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FDA Establishing Foodborne Illness Outbreak Response Network

As part of its efforts to more effectively combat foodborne illness, and in the wake of the recent outbreak of contaminated cantaloupe, the Food and Drug Administration has announced a new outbreak response network. The Coordinated Outbreak Response and Evaluation (CORE) Network is dedicated to responding quickly to human and animal foodborne illness outbreaks, the agency stated.

As detailed in the FDA press release, the CORE Network will be comprised of a multi-disciplinary team of epidemiologists, veterinarians, microbiologists, environmental health specialists, emergency coordinators, and risk communications specialists. In addition, CORE will coordinate closely with the Centers for Disease Control and Prevention (CDC), the U.S. Department of Agriculture (USDA), and state public health and agriculture agencies in human and animal foodborne illness outbreaks.

Dr. Kathleen F. Gensheimer, M.D., M.P.H., who the FDA touts as a nationally recognized public health leader who most recently was the state epidemiologist for Maine, will serve the new position of chief medical officer/outbreak director. In this capacity, she leads the CORE Network and has responsibility for all FDA preparedness, outbreak response, and post-response activities.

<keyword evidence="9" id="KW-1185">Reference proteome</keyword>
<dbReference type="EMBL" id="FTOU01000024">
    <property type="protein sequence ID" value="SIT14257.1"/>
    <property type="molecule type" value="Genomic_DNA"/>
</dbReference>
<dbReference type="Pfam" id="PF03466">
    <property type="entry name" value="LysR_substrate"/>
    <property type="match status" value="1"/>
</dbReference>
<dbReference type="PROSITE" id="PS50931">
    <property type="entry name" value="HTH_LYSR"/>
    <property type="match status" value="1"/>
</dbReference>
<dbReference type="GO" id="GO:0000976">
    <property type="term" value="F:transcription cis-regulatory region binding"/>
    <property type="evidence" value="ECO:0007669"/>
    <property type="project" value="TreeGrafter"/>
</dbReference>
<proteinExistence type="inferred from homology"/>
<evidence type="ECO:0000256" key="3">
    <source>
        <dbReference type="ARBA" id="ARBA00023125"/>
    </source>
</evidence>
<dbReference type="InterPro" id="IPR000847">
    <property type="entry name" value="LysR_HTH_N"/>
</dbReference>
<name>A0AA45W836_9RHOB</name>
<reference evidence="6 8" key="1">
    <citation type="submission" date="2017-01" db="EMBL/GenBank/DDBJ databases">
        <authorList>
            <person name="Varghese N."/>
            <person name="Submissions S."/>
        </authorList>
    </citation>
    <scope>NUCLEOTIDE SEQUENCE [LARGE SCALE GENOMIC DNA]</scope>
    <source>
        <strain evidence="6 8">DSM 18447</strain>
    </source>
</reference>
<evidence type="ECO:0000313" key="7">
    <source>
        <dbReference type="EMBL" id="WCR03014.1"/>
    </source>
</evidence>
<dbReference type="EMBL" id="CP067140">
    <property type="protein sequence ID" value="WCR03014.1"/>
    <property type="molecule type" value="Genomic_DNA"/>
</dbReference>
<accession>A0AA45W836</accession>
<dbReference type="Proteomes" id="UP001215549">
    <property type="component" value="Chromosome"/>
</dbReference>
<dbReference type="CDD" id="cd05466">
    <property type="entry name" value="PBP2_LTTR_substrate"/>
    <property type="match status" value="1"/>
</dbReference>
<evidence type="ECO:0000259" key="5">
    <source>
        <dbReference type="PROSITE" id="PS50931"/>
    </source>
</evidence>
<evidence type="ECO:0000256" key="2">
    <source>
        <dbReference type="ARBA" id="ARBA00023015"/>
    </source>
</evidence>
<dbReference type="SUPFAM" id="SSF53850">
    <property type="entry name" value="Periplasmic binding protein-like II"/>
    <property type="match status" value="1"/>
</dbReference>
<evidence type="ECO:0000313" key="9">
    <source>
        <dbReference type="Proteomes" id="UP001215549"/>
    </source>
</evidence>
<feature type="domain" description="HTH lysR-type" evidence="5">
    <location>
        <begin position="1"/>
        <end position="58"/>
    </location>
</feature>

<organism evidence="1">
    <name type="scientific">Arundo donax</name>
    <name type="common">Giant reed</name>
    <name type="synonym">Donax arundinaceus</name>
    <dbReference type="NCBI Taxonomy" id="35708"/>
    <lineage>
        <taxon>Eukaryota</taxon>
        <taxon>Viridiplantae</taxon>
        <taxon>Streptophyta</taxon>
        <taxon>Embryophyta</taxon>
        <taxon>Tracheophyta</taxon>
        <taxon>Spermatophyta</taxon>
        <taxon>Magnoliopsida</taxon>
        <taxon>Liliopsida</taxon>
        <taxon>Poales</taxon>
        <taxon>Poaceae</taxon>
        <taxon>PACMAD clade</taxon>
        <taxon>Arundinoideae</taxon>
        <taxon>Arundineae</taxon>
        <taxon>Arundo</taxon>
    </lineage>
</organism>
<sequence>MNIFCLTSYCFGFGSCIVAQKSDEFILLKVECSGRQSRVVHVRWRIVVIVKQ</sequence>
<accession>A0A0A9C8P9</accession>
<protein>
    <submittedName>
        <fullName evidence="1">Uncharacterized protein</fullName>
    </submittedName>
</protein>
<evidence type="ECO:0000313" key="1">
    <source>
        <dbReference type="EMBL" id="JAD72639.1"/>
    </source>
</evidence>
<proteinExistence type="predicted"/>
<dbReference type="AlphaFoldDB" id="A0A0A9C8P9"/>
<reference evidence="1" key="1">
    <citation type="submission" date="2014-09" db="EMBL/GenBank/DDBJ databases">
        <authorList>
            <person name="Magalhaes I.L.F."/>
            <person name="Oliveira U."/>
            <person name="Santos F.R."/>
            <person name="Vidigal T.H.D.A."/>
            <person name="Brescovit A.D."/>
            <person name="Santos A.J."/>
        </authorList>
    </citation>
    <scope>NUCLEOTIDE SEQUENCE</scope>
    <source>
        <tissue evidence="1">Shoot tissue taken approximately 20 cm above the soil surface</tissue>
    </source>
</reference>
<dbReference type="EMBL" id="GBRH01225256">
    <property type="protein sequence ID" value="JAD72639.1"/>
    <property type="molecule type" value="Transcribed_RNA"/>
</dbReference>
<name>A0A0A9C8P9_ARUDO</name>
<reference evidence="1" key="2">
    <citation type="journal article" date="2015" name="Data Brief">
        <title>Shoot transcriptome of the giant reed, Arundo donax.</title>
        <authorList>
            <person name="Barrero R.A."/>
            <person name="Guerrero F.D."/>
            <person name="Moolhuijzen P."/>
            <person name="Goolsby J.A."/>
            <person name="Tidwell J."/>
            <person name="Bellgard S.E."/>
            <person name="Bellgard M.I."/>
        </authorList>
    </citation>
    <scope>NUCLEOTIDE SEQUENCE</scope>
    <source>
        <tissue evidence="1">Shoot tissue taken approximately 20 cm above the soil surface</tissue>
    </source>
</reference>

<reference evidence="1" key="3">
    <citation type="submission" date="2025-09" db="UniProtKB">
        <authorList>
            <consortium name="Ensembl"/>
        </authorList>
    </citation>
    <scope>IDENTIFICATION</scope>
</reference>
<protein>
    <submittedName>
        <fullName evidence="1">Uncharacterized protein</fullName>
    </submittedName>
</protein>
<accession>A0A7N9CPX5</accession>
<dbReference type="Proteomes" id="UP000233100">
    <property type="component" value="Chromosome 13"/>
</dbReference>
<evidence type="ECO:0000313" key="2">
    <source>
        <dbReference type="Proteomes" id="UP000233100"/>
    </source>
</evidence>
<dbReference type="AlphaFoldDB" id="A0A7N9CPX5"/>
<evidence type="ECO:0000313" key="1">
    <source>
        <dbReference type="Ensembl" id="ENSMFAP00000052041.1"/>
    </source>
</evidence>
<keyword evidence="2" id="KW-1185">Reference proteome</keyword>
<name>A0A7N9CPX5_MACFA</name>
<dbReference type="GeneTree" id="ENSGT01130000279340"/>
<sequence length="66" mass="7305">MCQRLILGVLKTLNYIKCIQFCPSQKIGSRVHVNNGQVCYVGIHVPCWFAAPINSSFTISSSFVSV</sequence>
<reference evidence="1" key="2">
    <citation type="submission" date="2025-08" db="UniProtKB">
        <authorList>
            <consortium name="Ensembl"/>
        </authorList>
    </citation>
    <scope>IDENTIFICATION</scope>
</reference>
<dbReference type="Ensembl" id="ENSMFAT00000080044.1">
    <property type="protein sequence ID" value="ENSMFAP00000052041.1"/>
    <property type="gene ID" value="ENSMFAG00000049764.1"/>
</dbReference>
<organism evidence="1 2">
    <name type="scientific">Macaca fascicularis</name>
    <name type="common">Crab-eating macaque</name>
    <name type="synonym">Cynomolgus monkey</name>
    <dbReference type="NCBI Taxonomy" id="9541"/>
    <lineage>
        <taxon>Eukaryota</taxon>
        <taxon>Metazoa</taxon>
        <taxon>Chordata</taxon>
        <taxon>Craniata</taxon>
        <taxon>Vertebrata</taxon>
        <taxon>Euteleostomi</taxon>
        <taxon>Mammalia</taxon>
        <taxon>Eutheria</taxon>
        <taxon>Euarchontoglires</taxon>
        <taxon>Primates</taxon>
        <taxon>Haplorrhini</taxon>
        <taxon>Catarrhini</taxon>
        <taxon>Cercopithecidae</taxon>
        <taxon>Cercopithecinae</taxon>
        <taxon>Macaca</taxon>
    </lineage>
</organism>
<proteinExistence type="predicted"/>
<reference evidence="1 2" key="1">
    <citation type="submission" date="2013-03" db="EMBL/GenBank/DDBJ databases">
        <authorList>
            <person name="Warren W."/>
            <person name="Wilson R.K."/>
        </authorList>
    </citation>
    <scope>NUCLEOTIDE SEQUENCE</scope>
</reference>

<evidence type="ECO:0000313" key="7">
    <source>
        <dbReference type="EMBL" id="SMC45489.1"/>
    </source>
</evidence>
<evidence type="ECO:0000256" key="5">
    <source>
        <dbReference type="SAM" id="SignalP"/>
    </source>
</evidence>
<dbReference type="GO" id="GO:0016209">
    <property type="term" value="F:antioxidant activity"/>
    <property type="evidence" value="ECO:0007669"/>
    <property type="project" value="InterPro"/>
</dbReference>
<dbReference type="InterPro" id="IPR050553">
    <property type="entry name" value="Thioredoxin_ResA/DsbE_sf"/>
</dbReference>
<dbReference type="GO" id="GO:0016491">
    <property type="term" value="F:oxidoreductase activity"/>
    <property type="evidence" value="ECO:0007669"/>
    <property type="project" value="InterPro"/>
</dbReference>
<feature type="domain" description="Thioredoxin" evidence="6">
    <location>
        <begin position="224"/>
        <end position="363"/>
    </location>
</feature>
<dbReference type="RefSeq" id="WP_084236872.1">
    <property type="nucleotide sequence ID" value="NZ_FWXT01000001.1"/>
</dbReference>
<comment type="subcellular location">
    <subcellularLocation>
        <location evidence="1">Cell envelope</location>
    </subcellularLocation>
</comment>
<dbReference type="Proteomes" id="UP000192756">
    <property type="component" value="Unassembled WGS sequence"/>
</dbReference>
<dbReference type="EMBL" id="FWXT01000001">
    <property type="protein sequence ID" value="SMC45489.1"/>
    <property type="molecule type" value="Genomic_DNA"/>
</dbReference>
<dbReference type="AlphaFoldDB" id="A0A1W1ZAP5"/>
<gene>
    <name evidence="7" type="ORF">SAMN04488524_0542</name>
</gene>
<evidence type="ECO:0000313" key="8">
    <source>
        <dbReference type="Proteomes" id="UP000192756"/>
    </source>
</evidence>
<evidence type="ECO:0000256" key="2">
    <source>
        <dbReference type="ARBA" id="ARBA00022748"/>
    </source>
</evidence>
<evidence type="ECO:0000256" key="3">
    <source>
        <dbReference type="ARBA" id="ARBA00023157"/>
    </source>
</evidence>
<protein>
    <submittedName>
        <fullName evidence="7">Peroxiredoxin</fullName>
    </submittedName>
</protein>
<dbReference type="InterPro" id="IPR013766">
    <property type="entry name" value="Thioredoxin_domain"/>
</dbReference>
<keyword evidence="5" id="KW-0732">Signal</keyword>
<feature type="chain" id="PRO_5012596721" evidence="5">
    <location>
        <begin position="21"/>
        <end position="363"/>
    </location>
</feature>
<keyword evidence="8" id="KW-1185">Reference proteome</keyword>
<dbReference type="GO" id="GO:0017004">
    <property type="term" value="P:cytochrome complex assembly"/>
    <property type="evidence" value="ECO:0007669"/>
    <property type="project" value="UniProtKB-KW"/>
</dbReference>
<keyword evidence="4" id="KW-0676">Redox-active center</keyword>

“The CORE Network builds on the best practices FDA has already implemented in its outbreak response efforts,” said Mike Taylor, FDA deputy commissioner of foods. “And, in keeping with the reforms of the FDA Food Safety Modernization Act, CORE activities will learn from outbreaks to develop preventive systems, in an effort to reduce them from happening in the future.”

“CORE will also allow for more consistency in monitoring and investigating outbreaks, as well as streamline decision making and improve food safety practices,” Taylor added.

“The centralized staff of the CORE Network will work closely with FDA’s field emergency response coordinators and the investigative and analytical teams in the District offices and associated laboratories,” said Dara Corrigan, associate commissioner for regulatory affairs. “Working together will help to both standardize and strengthen how we conduct foodborne outbreak activities in the field.”